Badging Platform: OpenBadges
National Science Teachers Association
The National Science Teachers Association (NSTA) was founded in 1944. With a membership of 55,000, NSTA is the largest organization in the world committed to promoting excellence and innovation in science teaching and learning for all.
Professional development impact for teachers is often measured by “seat time” and with little documentation of knowledge gain beyond teacher perception surveys at the end of training. The NSTA digital badge platform and strategies drive professional development through a micro-credentialing system that affirms gains in knowledge, participation in learning communities and change in classroom practice. The system is scalable to support the 2 million science teachers across the U.S.
Badging Platform: OpenBadges
The learning community has been seeking a serious use for LMS gamification. Digital badges are it. They can be earned whenever people successfully complete training content and used as proof of competence when badge holders pursue a new job.
However, for a digital badge to be truly valuable, learners and employers alike must recognize and trust the source. In addition, they must agree that it ties directly to desirable professional skills.
Associations are in an ideal position to issue digital badges. Digital credentials can leverage an association’s brand identity, history, membership base, educational expertise and training technologies. Plus, an association understands the requirements for real-life, on-the-job, career success in the industry it serves. Associations can recognize and represent the interests of both employees and employers, and are perfectly poised to provide the bridge to close the skills gap.
Is your association ready to compete? You might find these blogs and resources helpful as you start to explore the use of digital credentials in your education and certification programs and develop a strategy to close the skills gap in your industry.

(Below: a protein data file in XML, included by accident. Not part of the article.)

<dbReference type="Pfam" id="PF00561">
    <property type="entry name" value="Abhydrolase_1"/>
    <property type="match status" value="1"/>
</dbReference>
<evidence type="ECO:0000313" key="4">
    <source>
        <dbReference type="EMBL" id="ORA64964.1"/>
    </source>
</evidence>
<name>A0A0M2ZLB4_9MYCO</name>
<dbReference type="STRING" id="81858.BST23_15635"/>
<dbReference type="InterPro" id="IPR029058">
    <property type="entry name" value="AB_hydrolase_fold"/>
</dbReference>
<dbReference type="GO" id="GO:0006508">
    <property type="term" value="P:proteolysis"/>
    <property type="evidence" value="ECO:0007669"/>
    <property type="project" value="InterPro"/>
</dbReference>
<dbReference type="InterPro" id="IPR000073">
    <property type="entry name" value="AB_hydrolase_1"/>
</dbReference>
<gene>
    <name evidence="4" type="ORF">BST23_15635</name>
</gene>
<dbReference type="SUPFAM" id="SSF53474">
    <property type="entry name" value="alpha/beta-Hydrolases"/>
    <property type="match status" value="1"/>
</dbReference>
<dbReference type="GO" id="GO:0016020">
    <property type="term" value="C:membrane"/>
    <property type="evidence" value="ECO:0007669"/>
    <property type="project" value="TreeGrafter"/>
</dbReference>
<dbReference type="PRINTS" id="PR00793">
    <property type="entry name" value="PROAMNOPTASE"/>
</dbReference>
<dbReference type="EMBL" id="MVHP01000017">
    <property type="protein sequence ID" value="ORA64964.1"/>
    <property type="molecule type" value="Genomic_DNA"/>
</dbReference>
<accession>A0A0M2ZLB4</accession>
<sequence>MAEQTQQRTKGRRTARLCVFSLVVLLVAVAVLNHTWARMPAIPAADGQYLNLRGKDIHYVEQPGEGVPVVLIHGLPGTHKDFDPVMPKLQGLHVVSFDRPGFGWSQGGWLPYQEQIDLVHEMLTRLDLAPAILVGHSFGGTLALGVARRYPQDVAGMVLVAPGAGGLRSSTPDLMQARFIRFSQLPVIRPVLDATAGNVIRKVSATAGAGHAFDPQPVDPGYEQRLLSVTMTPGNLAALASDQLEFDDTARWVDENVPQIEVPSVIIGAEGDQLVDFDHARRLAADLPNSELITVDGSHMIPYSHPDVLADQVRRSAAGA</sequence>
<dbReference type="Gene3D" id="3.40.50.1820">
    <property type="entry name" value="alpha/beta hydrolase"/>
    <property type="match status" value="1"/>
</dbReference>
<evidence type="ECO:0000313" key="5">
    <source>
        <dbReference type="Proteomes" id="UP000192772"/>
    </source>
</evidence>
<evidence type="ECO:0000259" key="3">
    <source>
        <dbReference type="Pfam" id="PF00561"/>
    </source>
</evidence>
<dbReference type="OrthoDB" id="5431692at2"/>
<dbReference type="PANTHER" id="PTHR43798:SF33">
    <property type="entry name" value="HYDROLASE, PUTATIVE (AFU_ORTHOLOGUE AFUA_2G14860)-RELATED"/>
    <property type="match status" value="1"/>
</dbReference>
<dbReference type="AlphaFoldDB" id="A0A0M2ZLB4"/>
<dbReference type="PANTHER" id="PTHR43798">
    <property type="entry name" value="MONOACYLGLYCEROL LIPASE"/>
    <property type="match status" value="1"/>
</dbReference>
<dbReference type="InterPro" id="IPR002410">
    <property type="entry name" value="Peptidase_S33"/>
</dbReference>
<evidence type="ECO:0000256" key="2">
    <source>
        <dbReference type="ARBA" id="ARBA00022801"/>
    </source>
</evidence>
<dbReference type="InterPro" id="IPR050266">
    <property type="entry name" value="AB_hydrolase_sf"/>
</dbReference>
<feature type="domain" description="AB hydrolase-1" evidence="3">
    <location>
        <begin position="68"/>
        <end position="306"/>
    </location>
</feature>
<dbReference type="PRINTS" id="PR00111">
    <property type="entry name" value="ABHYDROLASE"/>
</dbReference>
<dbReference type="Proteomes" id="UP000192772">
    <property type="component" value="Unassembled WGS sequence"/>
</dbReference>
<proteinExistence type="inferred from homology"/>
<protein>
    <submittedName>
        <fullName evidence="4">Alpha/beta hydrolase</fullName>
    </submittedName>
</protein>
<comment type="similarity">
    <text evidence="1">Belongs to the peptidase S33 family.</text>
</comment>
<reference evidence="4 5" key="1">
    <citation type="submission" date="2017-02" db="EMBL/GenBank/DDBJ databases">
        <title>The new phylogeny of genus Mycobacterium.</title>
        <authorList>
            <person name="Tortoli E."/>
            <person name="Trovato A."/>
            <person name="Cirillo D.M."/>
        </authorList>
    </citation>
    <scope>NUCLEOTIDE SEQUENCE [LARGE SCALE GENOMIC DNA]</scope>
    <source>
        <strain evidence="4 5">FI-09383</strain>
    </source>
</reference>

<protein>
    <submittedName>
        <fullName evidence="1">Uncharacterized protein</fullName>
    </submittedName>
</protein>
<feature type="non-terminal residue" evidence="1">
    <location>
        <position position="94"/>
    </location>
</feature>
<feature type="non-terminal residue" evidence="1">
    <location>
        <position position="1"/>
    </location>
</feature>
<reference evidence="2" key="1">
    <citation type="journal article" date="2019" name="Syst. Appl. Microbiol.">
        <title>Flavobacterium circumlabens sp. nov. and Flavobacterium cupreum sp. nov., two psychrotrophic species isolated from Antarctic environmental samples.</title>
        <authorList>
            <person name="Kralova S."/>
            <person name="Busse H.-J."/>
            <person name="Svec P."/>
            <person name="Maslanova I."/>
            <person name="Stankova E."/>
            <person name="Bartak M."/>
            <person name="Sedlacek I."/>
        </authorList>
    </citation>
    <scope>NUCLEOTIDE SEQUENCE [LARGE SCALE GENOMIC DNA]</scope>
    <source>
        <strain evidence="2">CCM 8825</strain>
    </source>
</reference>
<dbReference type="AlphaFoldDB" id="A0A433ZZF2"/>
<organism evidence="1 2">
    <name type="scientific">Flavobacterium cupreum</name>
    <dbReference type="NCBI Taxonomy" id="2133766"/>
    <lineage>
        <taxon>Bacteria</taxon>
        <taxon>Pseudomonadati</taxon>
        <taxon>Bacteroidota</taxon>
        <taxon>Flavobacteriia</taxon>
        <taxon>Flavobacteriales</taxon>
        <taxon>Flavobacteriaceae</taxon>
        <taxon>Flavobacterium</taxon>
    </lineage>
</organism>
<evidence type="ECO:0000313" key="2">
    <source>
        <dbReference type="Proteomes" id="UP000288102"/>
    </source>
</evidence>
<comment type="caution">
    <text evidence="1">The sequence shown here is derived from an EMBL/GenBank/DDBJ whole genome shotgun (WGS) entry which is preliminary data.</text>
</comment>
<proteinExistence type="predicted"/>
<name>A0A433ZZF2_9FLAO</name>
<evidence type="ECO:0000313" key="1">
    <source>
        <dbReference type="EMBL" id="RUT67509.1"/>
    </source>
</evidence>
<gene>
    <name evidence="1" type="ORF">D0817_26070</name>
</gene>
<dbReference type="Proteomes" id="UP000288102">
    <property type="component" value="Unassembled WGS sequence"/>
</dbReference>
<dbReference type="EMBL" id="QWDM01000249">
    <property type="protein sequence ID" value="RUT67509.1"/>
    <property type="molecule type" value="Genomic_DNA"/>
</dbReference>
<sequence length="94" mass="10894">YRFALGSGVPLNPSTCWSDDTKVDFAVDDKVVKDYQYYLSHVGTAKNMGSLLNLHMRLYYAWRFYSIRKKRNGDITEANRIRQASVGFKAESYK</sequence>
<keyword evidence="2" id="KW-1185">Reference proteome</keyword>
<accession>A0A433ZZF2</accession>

- Why Digital Badges are the Future of Association Education
- Associations Need to Lead Change with Education Programs
- How To Design a Digital Badge Strategy
- Why are Associations missing from the Digital Credentials conversation?
Using Digital Badges to Close the Skills Gap
The current state of the “skills gap”Today’s workforce is caught in a relentless skills gap that grows wider each year. How can associations help turn the tide? Join Talented Learning CEO and Lead Analyst, John Leh, and WBT Systems CTO, Linda Bowers, as they explore seven digital badge fundamentals. You’ll learn:
- How to distinguish between traditional credentials, digital credentials, digital badges and open badges
- Why open badges are rapidly gaining momentum in education
- How associations can benefit from offering digital badges
- Key elements of a viable badge-based learning strategy
- What kind of technology infrastructure is needed to support open badges
- How some associations are already succeeding with digital badge programs
THIS POST WAS CO-AUTHORED BY LINDA BOWERS AND JOHN LEH
Linda Bowers is CTO of WBT Systems, provider of TopClass the #1 LMS for Associations, where she is responsible for all technical aspects of product planning, development, testing and delivery. Previously, she served as VP of Services and Support, VP of Customer Services, and Director of Solution Delivery, combining strong experience in sales, implementation, support, and development with an executive perspective. Linda excels at solving precise business and education challenges and managing complex implementation projects for the company’s largest clients.
John Leh is CEO and Lead Analyst at Talented Learning, LLC. Named one of the Top 20 Global eLearning Movers and Shakers of 2017, John is an independent LMS selection consultant and blogger who helps organizations develop and implement technology strategies – primarily for the extended enterprise. John's advice is based on 20 years of industry experience, having served as a trusted LMS selection and sales adviser to more than 100 learning organizations. You can connect with John on Twitter at @JohnLeh or on LinkedIn.
A version of this post was originally published on the Talented Learning website.